Modular Deep-Learning Based Navigation Stack For Autonomous Driving

This is a text-based summary from the IROS 2020 Perception, Learning, and Control for Autonomous Agile Vehicles Workshop. The following post aims to summarize the key takeaways as well as explain some technical terms/concepts not elucidated in the tutorials. Some frequently asked questions will be included in the content and answered in a different document to not ruin the flow of the tutorial.


Nikolai Smolyanskiy, NVIDIA


  1. Autonomous Vehicles Stack and Deep Learning
  2. Overview of Multi-view Perception DNNs
  3. Overview of Prediction and Planning DNNs
  4. An argument for Modular Deep Learning-Based AV Pipelines
  5. FAQs

Overview Of Current Navigation Stack

  • What does a typical navigation stack we find in autonomous systems today look like? And how much deep learning goes on in each of these components? Here’s a quick breakdown:
  1. Localization and Mapping (0 % DL)
  2. Perception (90% DL)
  3. Prediction (50% DL)
  4. Planning (0 % DL)
  5. Control (0 % DL)
  • Due to safety and complexity, it is hard to apply end-to-end DL in all components of the pipeline. Only the perception and planning are learnable components, while the other are all hand-engineered by humans.
  • As a result, due to a lot of hand-engineering going on, the current system is typically complex, and very brittle – meaning a navigation stack developed for one system cannot easily be transferred to another with ease.
  • Nikolai however argues that Deep Neural Networks (DNNs) can be made completely end-to-end. He argues that each module listed above can be made completely DL-based and the output of each module can be made in some human-understandable form so that we can verify it adding a layer of safety to the system.

Perception Deep Neural Networks for LIDARs and Cameras

  • Multi-view LIDARNET (MVLidarNet) DNN
    • This section of the talk summarized the key insights from Multi-view LIDARNET, which was presented at IROS 2020.
    • Using MVLidarNet, it is possible to detect cars, bikes, etc., up to 200-300 objects in the scene with high accuracy and in real-time, while drawing 3D bounding boxes around each object, using only LIDAR data! The cars are represented by cuboids and pedestrians as cylinders. In addition to this, it is also possible to detect the green drivable space around the vehicle. This is shown in the image below:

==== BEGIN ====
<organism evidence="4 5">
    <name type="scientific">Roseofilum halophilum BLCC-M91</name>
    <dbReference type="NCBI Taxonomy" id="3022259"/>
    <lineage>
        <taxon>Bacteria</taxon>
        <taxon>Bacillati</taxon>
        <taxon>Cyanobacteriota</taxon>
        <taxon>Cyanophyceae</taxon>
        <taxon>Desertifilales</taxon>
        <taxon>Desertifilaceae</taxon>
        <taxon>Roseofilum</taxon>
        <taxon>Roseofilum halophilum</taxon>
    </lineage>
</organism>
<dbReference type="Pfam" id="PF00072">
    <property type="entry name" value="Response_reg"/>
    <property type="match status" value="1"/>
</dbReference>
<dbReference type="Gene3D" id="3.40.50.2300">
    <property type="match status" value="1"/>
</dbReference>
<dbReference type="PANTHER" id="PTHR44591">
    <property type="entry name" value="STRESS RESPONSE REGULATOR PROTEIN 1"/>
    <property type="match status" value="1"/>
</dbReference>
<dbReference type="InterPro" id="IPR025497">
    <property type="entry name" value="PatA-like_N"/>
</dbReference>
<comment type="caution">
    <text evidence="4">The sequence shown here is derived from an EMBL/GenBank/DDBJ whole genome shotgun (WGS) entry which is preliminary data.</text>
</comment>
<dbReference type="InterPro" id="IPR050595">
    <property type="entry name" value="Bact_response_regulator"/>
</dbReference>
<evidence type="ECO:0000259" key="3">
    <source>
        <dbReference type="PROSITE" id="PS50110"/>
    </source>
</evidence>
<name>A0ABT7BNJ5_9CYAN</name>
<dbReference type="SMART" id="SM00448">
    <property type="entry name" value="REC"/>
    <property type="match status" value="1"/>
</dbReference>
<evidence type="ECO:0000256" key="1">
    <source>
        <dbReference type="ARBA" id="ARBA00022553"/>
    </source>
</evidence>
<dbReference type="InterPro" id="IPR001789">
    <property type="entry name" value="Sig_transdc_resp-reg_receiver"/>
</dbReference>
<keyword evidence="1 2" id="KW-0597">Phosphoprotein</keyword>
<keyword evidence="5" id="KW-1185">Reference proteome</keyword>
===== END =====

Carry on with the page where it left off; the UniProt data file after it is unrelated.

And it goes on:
MVLidarNet: Real-Time Multi-Class Scene Understanding for Autonomous Driving Using Multiple Views | Research
  • Here’s a short video by NVIDIA’s DRIVE lab describing how it works:
    • You can also find the original paper here.
    • The image below shows the architecture of the pipeline:
MVLidarNet: Real-Time Multi-Class Scene Understanding for Autonomous Driving Using Multiple Views: Paper and Code - CatalyzeX
  • MVLidarNet is actually a two deep neural network stack as a pipeline, one which looks at the perspective view and the other which looks at the top-down view.
    • The first stage is responsible for detecting free-space and thus the drivable area for the self-driving car.
    • The network is on-par with the state-of-the-art but is much faster in terms of implementation.Panoptic Segmentation
    • While the above network works well for LIDARs, how can obtain the same rich contextual information for self-driving cars that are equipped with cameras?
    • Here’s a quick video from NIVIDIA’s DRIVE lab that explains how they are using panoptic segmentation to provide the information with a camera. It detects cars, drivable space, and pedestrians. It’s impressive to see how the network is able to detect various instances (notice how each instance has a unique ID) of the classes amid occlusions, traffic cones, and traffic signs!
    • This network is particularly useful in dense, unstructured and cluttered environments such as high traffic and dense pedestrian congregations, detecting up to 200-300 in a given frame.
    • Here are the network architecture and a link to the blog in case you want to read more details.
    • However, panoptic segmentation did not give us the depth of each object, i.e., how far each object is from the camera. For this, they employ a structure-from-motion neural network to compute the depth of various objects.
    • Both networks are then combined in a similar multi-view perception CNN for cameras, similar to MVLIDAR.

Deep Neural Networks For Prediction And Planning

    • This goal of CNNs for prediction and planning to take the perception output and use it to predict how entities will behave as well as plan motions around them.